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Grizzly bears

Grizzly bears rest in a field in Yellowstone National Park. Wyoming, Montana and Idaho assumed management of grizzly bears in 2017, and are beginning to discuss possible hunting seasons. A coalition of conservation groups and tribes have also sued to put bears back on the endangered species list.

Jim Peaco, Yellowstone National Park

In late June, the U.S. Fish and Wildlife Service declared grizzly bears recovered and proposed removing them from the endangered species list for the second time in a decade.

Their numbers hovered just below 700 in the greater Yellowstone ecosystem, a swath of land covering Yellowstone and Grand Teton national parks and parts of Idaho, Montana and Wyoming.

The delisting was a welcome decision for some, and a feared and criticized one for others.

Many Wyoming ranchers and hunters applauded the announcement. Grizzly bears had been recovered long enough, they said, and no longer needed federal protections. The state could adequately manage the large carnivores, including allowing a hunting season.

While Wyoming had not approved a hunting season yet, it has the framework in place to implement one.

On July 31, bears were officially removed from the endangered species list. Little changed on the ground for the animals. A hunting season is still only a theoretical possibility.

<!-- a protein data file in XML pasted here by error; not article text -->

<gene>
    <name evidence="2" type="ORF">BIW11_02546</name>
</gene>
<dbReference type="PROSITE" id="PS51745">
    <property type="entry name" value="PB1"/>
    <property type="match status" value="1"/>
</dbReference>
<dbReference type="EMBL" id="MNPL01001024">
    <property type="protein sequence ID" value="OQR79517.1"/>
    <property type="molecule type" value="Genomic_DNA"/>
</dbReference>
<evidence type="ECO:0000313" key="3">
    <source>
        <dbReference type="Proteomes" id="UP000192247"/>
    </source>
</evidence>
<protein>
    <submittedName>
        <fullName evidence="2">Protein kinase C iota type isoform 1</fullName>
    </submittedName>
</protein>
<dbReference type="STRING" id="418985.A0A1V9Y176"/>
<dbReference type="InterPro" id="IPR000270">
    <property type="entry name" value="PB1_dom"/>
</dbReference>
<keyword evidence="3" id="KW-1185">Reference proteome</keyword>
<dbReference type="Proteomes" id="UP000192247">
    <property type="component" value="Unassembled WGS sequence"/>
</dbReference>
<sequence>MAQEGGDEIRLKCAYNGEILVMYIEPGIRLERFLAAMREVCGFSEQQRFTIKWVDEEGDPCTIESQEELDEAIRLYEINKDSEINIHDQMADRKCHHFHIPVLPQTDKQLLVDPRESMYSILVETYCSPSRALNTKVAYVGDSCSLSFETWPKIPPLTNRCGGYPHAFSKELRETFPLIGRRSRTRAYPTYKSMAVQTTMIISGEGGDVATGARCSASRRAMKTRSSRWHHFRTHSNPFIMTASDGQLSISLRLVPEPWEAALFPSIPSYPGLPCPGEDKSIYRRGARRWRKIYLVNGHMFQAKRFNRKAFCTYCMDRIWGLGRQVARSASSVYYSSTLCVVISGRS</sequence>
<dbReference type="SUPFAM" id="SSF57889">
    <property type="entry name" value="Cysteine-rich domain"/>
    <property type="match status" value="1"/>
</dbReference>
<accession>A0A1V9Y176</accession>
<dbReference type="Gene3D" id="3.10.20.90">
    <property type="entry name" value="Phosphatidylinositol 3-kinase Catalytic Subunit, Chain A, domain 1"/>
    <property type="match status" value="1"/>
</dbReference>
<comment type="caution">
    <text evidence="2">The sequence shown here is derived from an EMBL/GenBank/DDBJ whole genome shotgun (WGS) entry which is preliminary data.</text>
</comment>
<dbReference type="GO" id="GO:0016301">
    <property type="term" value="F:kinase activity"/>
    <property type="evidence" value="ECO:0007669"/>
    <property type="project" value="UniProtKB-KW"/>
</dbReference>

If hunting was allowed in Wyoming, biologists said only about 10 bears would likely be killed in a hypothetical 2018 season. Wyoming’s Game and Fish Commission would still need to approve any potential season, and the annual quotas would be based on the prior year’s population estimates and mortalities.

But the ability for the state to manage bears, or potentially allow people to kill them, is not a foregone conclusion.

Various groups including the Northern Cheyenne Tribe, the Sierra Club and The Humane Society sued the Fish and Wildlife Service in late August saying climate change and human conflicts are already putting too much pressure on the charismatic creature.

And in early December, U.S. officials said they were going to review removing protections from grizzlies because of a recent federal appeals court decision regarding wolves in the Great Lakes. The appeals court said that wildlife officials had not considered the loss of the species’ historical range in their decision to delist.

The Fish and Wildlife Service plans to release its conclusions by March 31.

Follow managing editor Christine Peterson on Twitter PetersonOutside


Managing Editor

A Casper native, Christine Peterson started as a Star-Tribune intern in 2002. She has covered outdoor recreation, the environment and wildlife since 2010, and became managing editor in 2015. If not tracking bears or elk on assignment, she's chasing trout.

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